Promoting Catholic Identity, Part 3: A Respect for Human Life

young people on service day collecting plastic bottles - © Leland BobbÈ/Corbis All rights reserved.

This is the third article in a series on the five characteristics of Catholic identity and how we can nurture those in our children.

We teach children to love and serve others, but do we ever explain why? Service is not just something nice to do; it is an important piece of our Catholic identity. We believe that every human life is sacred, because each person is created and loved by God. Therefore we are committed to upholding the dignity of every person, without distinction. This love of neighbor manifests itself in many different ways in our Catholic tradition.

Our relationship with God is the basis of our relationships with others. The Ten Commandments are not rules to avoid punishment; they are guides for preserving and strengthening our relationships. The first three commandments help us to grow in relationship with God; the last seven help us to grow in our relationships with others.

Within each of our relationships we practice virtues. The Theological Virtues (faith, hope, and charity) and the Cardinal Virtues (prudence, justice, fortitude, and temperance) direct our actions in a way that respects ourselves and others. If we follow the path of virtue, whenever we are faced with a decision or with a person in need, we will respond with love.

The Corporal Works of Mercy are a tradition based on Scripture, which guides us to put those virtues into concrete action. Because we recognize the dignity of the human person, we must care for our neighbors’ physical needs. We must feed the hungry, give drink to the thirsty, shelter the homeless, clothe the naked, visit the sick and the imprisoned, and bury the dead.

However, actions that meet people’s immediate physical needs are not enough. Catholic Social Teaching helps us to look at unjust structures and attitudes that create the needs and suffering of others. We are committed to creating a just society in which the dignity of each person is respected. Catholic Social Teaching is organized into seven themes: Life and Dignity of the Human Person; Call to Family, Community, and Participation; Rights and Responsibilities; Option for the Poor and Vulnerable; The Dignity of Work and the Rights of Workers; Solidarity; and Care for God’s Creation.

Here are some ideas to help the children in your program develop a sense of respect for all life based in Catholic tradition:

  • Look for service projects that benefit your local community. Help children understand that there are people in their own neighborhood and school who need their love and compassion.
  • When you are doing a service project, focus on the person: discuss who will benefit from the service project, how they may have ended up in their situation, and how we can encounter God in each person.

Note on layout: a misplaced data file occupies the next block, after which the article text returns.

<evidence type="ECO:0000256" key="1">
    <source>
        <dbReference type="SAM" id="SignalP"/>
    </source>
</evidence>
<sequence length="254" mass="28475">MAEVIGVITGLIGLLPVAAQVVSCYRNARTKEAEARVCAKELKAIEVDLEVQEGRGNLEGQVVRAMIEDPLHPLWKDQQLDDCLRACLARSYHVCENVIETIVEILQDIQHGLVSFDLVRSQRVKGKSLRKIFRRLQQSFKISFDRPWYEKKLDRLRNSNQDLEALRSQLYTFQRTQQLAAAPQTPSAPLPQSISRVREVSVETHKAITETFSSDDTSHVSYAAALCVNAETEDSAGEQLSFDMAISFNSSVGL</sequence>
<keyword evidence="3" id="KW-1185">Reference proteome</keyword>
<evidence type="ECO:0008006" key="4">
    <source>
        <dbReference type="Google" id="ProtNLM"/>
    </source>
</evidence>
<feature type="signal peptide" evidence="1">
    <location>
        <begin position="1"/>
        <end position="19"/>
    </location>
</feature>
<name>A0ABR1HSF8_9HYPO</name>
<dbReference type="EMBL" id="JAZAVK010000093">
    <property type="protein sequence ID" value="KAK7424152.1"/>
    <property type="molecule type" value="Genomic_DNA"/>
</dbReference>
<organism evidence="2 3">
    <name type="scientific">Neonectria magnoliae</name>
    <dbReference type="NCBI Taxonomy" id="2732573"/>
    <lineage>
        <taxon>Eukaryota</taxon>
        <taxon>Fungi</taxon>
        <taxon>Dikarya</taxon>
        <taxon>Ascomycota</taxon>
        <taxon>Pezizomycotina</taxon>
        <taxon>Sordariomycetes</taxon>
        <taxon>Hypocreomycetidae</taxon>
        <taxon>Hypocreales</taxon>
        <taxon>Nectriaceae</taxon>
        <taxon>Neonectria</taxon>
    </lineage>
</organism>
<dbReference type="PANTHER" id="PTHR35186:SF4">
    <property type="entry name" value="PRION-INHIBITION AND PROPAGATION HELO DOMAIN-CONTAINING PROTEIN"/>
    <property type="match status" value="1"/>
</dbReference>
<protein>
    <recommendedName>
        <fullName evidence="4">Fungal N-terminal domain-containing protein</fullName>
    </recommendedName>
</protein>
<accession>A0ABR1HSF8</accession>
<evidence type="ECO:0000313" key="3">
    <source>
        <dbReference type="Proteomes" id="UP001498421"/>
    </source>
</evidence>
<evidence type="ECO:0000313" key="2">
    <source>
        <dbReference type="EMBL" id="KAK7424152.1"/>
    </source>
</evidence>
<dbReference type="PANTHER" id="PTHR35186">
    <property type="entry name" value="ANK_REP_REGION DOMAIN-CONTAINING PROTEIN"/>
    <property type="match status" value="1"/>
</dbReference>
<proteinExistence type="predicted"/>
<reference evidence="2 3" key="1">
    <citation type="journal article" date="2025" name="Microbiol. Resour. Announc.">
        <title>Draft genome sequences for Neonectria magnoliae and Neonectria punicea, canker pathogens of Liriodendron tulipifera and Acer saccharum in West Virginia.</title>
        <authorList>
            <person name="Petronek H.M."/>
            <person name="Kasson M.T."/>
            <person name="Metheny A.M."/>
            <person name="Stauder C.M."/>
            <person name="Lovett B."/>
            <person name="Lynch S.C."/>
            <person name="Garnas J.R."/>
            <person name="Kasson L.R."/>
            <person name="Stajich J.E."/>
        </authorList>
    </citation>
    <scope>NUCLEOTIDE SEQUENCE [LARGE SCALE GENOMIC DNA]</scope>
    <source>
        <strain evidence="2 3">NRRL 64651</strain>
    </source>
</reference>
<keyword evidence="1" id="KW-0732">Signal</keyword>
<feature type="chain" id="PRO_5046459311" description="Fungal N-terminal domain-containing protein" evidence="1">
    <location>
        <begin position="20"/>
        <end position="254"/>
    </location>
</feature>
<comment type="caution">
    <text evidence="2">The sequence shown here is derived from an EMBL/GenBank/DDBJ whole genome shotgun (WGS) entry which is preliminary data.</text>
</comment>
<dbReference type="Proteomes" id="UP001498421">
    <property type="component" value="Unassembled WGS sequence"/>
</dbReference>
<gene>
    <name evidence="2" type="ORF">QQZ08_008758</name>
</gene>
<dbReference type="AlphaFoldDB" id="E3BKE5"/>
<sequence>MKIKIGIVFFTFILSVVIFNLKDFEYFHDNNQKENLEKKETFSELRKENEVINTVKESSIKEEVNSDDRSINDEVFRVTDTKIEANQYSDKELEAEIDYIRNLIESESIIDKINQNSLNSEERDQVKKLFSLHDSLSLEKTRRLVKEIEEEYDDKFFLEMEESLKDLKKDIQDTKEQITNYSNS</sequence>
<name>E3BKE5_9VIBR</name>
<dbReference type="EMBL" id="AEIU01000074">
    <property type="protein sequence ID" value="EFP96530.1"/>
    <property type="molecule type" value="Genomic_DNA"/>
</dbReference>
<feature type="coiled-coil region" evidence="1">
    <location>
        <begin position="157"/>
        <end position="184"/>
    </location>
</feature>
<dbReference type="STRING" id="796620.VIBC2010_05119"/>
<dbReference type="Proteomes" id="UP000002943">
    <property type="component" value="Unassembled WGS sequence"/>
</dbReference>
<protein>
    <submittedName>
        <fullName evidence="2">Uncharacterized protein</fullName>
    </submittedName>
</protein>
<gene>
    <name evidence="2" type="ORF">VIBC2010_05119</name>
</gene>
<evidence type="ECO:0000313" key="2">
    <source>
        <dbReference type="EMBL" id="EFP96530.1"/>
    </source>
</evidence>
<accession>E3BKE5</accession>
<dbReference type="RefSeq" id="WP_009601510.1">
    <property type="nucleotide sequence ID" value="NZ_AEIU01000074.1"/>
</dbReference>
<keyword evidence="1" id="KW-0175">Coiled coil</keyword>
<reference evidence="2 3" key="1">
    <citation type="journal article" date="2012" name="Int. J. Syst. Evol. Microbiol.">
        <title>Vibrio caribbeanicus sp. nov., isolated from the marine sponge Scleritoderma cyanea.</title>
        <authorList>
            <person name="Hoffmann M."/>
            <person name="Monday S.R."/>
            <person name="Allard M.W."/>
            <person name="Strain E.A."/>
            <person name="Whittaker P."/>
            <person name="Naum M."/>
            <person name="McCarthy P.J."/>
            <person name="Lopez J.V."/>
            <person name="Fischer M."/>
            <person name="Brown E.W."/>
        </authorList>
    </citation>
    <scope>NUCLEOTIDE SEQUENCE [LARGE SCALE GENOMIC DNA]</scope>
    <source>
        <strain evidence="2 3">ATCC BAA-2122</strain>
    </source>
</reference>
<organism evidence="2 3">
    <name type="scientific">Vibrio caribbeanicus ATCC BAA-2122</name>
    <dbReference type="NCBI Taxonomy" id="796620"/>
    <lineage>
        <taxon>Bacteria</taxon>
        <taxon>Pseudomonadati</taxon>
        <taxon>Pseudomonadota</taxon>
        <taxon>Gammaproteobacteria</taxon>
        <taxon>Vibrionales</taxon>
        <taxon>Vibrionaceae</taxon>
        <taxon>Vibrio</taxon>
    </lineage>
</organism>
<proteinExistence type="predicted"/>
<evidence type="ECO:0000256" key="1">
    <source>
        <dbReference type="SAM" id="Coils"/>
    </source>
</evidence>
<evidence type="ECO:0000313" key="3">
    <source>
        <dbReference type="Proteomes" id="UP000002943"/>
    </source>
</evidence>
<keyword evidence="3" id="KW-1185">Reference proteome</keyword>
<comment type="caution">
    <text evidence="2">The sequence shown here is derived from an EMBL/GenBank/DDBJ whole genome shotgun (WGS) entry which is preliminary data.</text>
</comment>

• Do each of the Corporal Works of Mercy. For example, make sandwiches for those who are hungry; donate or make blankets for homeless shelters; hold a clothing drive or tie-dye clothing to donate; create care packages to send to the homebound of your parish; send rosaries, Bibles, or books to prisoners; walk through a nearby cemetery to pray for the dead.
  • Incorporate the virtues as part of your class, especially when dealing with behavioral issues or when setting up classroom rules. Point out opportunities to practice a particular virtue.
  • Encourage children to reflect upon the Ten Commandments as a way to prepare for Reconciliation.

How does your program teach children to respect life?

Read the first two articles in the series:
Promoting Catholic Identity, Part 1: A Sense of Sacramentality
Promoting Catholic Identity, Part 2: A Commitment to Community

About Darcy Osby 40 Articles
Darcy Osby is Director of Faith Formation at St. Aidan Parish in Pittsburgh, PA. She has been involved in a variety of parish catechetical programs for over 15 years and loves working in ministry professionally. Darcy holds bachelor’s degrees in elementary education and theology from Carlow University in Pittsburgh, as well as a Master of Divinity from the Catholic Theological Union in Chicago. She and her husband enjoy exploring God’s creation through hiking, canoeing, and kayaking.

1 Comment on Promoting Catholic Identity, Part 3: A Respect for Human Life

  1. Darcy, you hit the key when you suggested that, when we do service, we should focus on the person and ask how we can encounter God in that person. Unless we do that, we are no different than public schools that require service of their students. They do it to form better citizens (which is, of course, a good thing). We do it to encounter Christ.

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